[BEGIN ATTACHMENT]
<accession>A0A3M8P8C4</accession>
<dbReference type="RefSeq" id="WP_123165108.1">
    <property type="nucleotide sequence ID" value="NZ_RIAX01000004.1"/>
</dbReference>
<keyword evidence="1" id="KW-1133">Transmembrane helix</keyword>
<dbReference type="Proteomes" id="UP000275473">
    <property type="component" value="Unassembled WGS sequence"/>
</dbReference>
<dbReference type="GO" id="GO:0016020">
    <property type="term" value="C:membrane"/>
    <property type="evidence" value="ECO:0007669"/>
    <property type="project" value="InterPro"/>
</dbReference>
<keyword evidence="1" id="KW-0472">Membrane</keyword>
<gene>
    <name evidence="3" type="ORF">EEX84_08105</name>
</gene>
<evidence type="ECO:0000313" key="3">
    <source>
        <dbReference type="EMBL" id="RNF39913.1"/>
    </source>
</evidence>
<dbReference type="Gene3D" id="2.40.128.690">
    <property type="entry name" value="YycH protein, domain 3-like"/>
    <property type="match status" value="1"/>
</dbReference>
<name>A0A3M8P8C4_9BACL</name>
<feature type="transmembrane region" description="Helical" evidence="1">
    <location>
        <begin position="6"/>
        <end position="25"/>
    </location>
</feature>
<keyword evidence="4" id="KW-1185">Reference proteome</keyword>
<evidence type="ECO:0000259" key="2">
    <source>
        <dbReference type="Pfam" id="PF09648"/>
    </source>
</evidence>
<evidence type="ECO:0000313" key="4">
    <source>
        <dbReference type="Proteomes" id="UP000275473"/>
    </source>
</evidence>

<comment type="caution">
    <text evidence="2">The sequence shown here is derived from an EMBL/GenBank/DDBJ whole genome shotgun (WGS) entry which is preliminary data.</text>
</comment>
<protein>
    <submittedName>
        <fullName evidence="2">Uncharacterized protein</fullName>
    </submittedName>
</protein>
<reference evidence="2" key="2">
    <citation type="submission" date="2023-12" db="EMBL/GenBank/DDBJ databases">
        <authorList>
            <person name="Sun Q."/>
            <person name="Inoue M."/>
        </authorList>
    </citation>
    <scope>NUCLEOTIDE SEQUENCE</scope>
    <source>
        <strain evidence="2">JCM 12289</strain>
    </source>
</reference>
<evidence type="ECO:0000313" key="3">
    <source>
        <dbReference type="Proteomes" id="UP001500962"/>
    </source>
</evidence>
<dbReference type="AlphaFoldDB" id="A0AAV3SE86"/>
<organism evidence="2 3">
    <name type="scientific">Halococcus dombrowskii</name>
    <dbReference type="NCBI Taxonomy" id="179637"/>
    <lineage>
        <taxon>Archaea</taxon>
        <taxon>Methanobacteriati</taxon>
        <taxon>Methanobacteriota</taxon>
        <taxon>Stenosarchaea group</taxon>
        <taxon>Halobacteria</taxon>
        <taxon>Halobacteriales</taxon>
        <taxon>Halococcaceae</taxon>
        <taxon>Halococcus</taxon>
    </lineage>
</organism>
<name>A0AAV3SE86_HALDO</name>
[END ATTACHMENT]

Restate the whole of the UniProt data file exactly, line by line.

<accession>A0A3M8P8C4</accession>
<dbReference type="RefSeq" id="WP_123165108.1">
    <property type="nucleotide sequence ID" value="NZ_RIAX01000004.1"/>
</dbReference>
<keyword evidence="1" id="KW-1133">Transmembrane helix</keyword>
<dbReference type="Proteomes" id="UP000275473">
    <property type="component" value="Unassembled WGS sequence"/>
</dbReference>
<dbReference type="GO" id="GO:0016020">
    <property type="term" value="C:membrane"/>
    <property type="evidence" value="ECO:0007669"/>
    <property type="project" value="InterPro"/>
</dbReference>
<keyword evidence="1" id="KW-0472">Membrane</keyword>
<gene>
    <name evidence="3" type="ORF">EEX84_08105</name>
</gene>
<evidence type="ECO:0000313" key="3">
    <source>
        <dbReference type="EMBL" id="RNF39913.1"/>
    </source>
</evidence>
<dbReference type="Gene3D" id="2.40.128.690">
    <property type="entry name" value="YycH protein, domain 3-like"/>
    <property type="match status" value="1"/>
</dbReference>
<name>A0A3M8P8C4_9BACL</name>
<feature type="transmembrane region" description="Helical" evidence="1">
    <location>
        <begin position="6"/>
        <end position="25"/>
    </location>
</feature>
<keyword evidence="4" id="KW-1185">Reference proteome</keyword>
<evidence type="ECO:0000259" key="2">
    <source>
        <dbReference type="Pfam" id="PF09648"/>
    </source>
</evidence>
<evidence type="ECO:0000313" key="4">
    <source>
        <dbReference type="Proteomes" id="UP000275473"/>
    </source>
</evidence>

<comment type="caution">
    <text evidence="2">The sequence shown here is derived from an EMBL/GenBank/DDBJ whole genome shotgun (WGS) entry which is preliminary data.</text>
</comment>
<protein>
    <submittedName>
        <fullName evidence="2">Uncharacterized protein</fullName>
    </submittedName>
</protein>
<reference evidence="2" key="2">
    <citation type="submission" date="2023-12" db="EMBL/GenBank/DDBJ databases">
        <authorList>
            <person name="Sun Q."/>
            <person name="Inoue M."/>
        </authorList>
    </citation>
    <scope>NUCLEOTIDE SEQUENCE</scope>
    <source>
        <strain evidence="2">JCM 12289</strain>
    </source>
</reference>
<evidence type="ECO:0000313" key="3">
    <source>
        <dbReference type="Proteomes" id="UP001500962"/>
    </source>
</evidence>
<dbReference type="AlphaFoldDB" id="A0AAV3SE86"/>
<organism evidence="2 3">
    <name type="scientific">Halococcus dombrowskii</name>
    <dbReference type="NCBI Taxonomy" id="179637"/>
    <lineage>
        <taxon>Archaea</taxon>
        <taxon>Methanobacteriati</taxon>
        <taxon>Methanobacteriota</taxon>
        <taxon>Stenosarchaea group</taxon>
        <taxon>Halobacteria</taxon>
        <taxon>Halobacteriales</taxon>
        <taxon>Halococcaceae</taxon>
        <taxon>Halococcus</taxon>
    </lineage>
</organism>
<name>A0AAV3SE86_HALDO</name>